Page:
‘The Crimes of Grindelwald’: An Injustice to a Beloved Franchise


Audrey Vieira, Sr. managing editor

Although Harry Potter’s story came to an end back in 2011 when the final “Deathly Hallows” film hit theatres, the 2016 spin-off “Fantastic Beasts and Where to Find Them” was a delightful return to the Wizarding World. However, rather than emulating the elements that made “Fantastic Beasts” so fantastic, follow-up “Fantastic Beasts: The Crimes of Grindelwald” falters in the footsteps of its predecessor.

“The Crimes of Grindelwald” mainly focuses on its titular villain, evil wizard Gellert Grindelwald (Johnny Depp), as he assembles a radical revolution declaring wizards supreme over the non-magical world, but a variety of strange and confusing subplots distract from the central storyline.

One such arc is the search for the biological family of Credence Barebone (Ezra Miller), who harbors dangerous powers due to suppressing his magic as a child, as Grindelwald attempts to recruit the boy for his cause. Newt Scamander (Eddie Redmayne) and his creatures also return to help Albus Dumbledore (Jude Law) track Credence down, only to find himself caught in the middle of a divided wizarding world.

If you’re confused by all of this information, you’re not alone, and this is coming from someone who owns the entire original “Harry Potter” series in a box set.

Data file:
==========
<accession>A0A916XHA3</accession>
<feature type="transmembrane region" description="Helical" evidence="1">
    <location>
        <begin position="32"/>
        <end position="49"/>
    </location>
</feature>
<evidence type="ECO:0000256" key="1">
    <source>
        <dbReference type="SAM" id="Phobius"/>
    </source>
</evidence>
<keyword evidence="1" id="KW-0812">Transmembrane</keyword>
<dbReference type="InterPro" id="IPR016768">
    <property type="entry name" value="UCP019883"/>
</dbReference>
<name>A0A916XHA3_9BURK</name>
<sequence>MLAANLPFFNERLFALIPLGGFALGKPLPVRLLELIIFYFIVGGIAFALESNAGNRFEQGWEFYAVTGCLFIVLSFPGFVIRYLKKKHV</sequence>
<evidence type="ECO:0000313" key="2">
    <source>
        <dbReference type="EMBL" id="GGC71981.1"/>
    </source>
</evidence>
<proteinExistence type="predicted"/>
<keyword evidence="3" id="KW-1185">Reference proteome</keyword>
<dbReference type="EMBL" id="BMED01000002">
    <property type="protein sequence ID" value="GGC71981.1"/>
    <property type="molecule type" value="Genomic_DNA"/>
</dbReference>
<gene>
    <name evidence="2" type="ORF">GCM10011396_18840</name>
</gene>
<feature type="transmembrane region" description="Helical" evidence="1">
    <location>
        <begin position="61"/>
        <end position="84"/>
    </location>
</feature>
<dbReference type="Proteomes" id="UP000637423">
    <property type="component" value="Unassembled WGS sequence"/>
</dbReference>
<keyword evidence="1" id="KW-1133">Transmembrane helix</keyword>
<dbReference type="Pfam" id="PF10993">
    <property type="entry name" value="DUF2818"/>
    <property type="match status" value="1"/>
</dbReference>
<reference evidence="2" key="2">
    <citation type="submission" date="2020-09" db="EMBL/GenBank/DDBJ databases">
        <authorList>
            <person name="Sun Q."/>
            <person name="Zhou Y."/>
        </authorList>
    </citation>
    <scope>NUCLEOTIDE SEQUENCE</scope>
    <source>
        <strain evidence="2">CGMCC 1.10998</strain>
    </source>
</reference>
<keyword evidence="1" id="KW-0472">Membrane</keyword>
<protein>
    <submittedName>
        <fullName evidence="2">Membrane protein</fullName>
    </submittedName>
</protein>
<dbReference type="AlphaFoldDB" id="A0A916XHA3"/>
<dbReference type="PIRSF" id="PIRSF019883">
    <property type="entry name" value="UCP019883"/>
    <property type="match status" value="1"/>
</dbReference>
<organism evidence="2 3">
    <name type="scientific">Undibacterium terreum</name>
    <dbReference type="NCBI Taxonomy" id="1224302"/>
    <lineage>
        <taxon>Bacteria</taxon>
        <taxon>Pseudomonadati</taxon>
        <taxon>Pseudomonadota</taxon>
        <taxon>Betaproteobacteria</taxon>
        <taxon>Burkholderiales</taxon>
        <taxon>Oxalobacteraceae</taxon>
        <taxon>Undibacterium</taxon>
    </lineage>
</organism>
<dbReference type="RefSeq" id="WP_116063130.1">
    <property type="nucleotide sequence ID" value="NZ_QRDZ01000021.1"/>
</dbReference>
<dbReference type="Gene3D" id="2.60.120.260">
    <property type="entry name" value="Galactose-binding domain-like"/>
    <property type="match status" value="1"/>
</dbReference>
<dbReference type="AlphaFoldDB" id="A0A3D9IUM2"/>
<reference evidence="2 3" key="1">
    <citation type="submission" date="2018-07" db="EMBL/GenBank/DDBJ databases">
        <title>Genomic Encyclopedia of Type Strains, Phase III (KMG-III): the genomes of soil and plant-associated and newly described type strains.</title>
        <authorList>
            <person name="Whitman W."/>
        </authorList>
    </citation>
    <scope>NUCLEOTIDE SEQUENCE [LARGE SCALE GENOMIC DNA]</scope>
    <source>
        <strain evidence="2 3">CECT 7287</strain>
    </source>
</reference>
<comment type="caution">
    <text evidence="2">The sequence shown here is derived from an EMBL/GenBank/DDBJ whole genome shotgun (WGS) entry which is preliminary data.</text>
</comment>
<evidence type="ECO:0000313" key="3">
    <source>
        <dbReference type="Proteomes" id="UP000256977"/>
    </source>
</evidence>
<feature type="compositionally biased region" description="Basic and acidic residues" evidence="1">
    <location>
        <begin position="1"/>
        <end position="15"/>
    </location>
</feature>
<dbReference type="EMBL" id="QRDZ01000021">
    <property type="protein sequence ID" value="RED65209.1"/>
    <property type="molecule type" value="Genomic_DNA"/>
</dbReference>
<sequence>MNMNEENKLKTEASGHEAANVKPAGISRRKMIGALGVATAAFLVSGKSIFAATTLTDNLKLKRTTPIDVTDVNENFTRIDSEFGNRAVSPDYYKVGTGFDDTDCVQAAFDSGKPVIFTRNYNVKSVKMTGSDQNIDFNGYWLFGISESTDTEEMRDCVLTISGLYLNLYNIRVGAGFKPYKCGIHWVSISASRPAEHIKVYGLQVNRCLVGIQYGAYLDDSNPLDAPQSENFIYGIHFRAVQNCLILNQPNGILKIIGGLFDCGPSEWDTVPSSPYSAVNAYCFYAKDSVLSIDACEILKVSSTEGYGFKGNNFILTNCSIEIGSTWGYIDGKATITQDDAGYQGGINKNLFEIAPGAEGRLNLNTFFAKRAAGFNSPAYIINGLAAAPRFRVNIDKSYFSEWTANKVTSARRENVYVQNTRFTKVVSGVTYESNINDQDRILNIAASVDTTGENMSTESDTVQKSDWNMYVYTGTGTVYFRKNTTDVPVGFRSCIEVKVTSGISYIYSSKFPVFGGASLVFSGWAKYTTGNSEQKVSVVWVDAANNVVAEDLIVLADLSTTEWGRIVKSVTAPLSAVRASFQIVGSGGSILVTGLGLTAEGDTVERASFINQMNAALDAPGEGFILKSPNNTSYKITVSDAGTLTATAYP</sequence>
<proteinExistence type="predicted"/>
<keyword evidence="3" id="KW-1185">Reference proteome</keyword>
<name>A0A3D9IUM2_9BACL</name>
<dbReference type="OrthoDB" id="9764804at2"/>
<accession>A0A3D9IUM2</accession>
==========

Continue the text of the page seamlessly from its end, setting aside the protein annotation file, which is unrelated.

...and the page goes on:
Attempting to connect “The Crimes of Grindelwald” to the original Harry Potter series only causes more confusion. Though only mentioned for a moment, the presence of Minerva McGonagall teaching at Hogwarts in 1927 contradicts her previously confirmed birth year of 1935. Unless J.K. Rowling can explain how McGonagall is already a professor at the bright young age of negative eight, the mere mention of her name creates a major continuity error inside the Wizarding World’s timeline.

Additionally, the revelation of Nagini (Claudia Kim), Voldemort’s terrifying pet snake in the “Harry Potter” series, as a cursed human woman is never explained. Perhaps the problematic tale of how she eventually becomes trapped in the body of a snake — and Voldemort’s literal property — will be explored in future films, but this installment declined any opportunity to further develop her character or grant her more than a few minutes of screen time. Though intended as callbacks to the beloved original series, these forced connections only function to beat a long-dead horse.

“The Crimes of Grindelwald” earns a C for its confusing, uneven narrative, which leaves behind an abundance of unanswered questions. A failed attempt to continue a long-concluded tale, fans of the wizarding world should do their waiting to see this film — 12 years of it, in Azkaban.